Breslau J. et al.
Breslau J, Finucane ML, Locker AR, Baird M, Roth E, Collins RL. A longitudinal study of psychological distress in the United States before and during the COVID-19 pandemic. Prev Med. 2020 Dec 12:106362. doi: 10.1016/j.ypmed.2020.106362. Epub ahead of print. Link to PubMed
Cheng Z. et al.
Cheng Z, Mendolia S, Paloyo AR, Savage DA, Tani M. Working parents, financial insecurity, and childcare: mental health in the time of COVID-19 in the UK. Rev Econ Househ. 2021 Jan 12:1-22. doi: 10.1007/s11150-020-09538-3. Epub ahead of print. Link to PubMed
Daly M. et al.
Daly M, Sutin AR, Robinson E. Longitudinal changes in mental health and the COVID-19 pandemic: evidence from the UK Household Longitudinal Study. Psychol Med. 2020 Nov 13:1-10. doi: 10.1017/S0033291720004432. Epub ahead of print. Link to PubMed
Flentje A. et al.
Flentje A, Obedin-Maliver J, Lubensky ME, Dastur Z, Neilands T, Lunn MT. Depression and Anxiety Changes Among Sexual and Gender Minority People Coinciding with Onset of COVID-19 Pandemic. J Gen Intern Med. 2020: 35, 2788–2790. https://doi.org/10.1007/s11606-020-05970-4. Link to PubMed
Newlove-Delgado T. et al.
Newlove-Delgado T, McManus S, Sadler K, Thandi S, Vizard T, Cartwright C, Ford T; Mental Health of Children and Young People group. Child mental health in England before and during the COVID-19 lockdown. Lancet Psychiatry. 2021 Jan 11:S2215-0366(20)30570-8. doi: 10.1016/S2215-0366(20)30570-8. Epub ahead of print. PMID: 33444548. Link to Pubmed Link to NHS.uk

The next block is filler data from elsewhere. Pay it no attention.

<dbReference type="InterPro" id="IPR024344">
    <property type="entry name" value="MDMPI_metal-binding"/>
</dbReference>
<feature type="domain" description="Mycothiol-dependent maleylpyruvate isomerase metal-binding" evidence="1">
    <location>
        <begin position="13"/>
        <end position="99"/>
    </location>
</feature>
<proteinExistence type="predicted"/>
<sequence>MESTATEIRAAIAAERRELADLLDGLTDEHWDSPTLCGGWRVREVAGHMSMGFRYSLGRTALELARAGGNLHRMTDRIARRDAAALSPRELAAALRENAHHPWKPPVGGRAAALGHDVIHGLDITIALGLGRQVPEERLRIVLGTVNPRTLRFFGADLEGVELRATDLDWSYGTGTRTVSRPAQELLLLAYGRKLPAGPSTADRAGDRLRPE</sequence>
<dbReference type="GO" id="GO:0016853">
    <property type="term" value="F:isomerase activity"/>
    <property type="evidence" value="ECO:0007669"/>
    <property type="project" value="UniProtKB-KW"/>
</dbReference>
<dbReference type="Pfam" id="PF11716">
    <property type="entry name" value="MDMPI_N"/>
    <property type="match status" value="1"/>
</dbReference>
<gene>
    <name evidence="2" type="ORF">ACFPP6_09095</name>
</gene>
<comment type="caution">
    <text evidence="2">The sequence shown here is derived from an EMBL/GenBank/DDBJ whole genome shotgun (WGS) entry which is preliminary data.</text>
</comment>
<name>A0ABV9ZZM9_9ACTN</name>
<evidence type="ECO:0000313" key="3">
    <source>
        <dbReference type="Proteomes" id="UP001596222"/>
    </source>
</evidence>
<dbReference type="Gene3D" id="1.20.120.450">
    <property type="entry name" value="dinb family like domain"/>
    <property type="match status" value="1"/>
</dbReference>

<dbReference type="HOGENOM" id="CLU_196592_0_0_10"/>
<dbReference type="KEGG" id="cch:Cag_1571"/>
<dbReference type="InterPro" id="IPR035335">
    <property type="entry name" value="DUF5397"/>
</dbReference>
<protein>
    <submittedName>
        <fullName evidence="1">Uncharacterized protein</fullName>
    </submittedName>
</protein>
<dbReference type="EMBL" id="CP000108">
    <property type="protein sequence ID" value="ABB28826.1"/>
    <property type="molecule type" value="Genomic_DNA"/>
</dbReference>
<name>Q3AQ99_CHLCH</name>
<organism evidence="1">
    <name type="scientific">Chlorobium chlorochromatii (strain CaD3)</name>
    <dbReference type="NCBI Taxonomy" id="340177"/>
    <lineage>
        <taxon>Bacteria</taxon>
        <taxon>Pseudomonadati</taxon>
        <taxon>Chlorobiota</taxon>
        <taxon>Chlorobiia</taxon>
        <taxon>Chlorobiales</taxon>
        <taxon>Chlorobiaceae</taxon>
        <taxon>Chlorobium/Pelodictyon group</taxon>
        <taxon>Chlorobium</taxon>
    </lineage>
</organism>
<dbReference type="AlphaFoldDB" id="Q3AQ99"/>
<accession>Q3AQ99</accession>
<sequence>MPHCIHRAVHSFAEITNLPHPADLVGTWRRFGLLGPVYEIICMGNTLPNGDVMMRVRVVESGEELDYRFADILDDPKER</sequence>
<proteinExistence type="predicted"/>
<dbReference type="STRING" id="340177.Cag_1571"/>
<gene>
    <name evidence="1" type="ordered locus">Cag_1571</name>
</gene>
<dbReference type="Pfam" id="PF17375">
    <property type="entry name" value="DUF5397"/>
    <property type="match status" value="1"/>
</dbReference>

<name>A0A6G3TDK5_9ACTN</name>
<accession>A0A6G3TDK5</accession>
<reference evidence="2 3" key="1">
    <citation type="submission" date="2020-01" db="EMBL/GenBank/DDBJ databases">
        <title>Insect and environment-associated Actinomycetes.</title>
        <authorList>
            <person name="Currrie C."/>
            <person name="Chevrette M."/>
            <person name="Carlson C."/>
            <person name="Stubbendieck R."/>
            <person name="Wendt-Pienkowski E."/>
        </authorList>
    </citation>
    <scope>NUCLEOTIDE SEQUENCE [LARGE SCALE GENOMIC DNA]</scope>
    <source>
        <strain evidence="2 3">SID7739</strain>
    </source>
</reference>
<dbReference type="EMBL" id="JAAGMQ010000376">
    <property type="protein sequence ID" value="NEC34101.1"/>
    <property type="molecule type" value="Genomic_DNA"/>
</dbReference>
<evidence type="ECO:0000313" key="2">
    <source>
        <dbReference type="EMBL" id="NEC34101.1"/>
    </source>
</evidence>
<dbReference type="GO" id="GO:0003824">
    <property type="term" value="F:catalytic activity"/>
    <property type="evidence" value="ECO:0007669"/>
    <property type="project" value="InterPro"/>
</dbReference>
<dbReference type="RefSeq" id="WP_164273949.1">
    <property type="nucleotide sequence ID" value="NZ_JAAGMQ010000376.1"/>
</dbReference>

Niedzwiedz CL. et al.
Niedzwiedz CL, Green MJ, Benzeval M, Campbell D, Craig P, Demou E, Leyland A, Pearce A, Thomson R, Whitley E, Katikireddi SV. Mental health and health behaviours before and during the initial phase of the COVID-19 lockdown: longitudinal analyses of the UK Household Longitudinal Study. J Epidemiol Community Health. 2020 Sep 25:jech-2020-215060. doi: 10.1136/jech-2020-215060. Epub ahead of print. Link to PubMed
Oksanen A. et al.
Oksanen A, Savolainen I, Savela N, Oksa R. Psychological Stressors Predicting Increased Drinking During the COVID-19 Crisis: A Longitudinal National Survey Study of Workers in Finland. Alcohol Alcohol. 2020 Nov 7:agaa124. doi: 10.1093/alcalc/agaa124. Epub ahead of print. PMID: 33160284. Link to PubMed
Pan KY. et al.
Pan KY, Kok AA, Eikelenboom M, Horsfall M, Jörg F, Luteijn RA, Rhebergen D, van Oppen P, Giltay EJ, Penninx BW. The mental health impact of the COVID-19 pandemic on people with and without depressive, anxiety, or obsessive-compulsive disorders: a longitudinal study of three Dutch case-control cohorts. Lancet Psychiatry. 2020 Dec 8; DOI: https://doi.org/10.1016/S2215-0366(20)30491-0 Link to PubMed
Peters A. et al.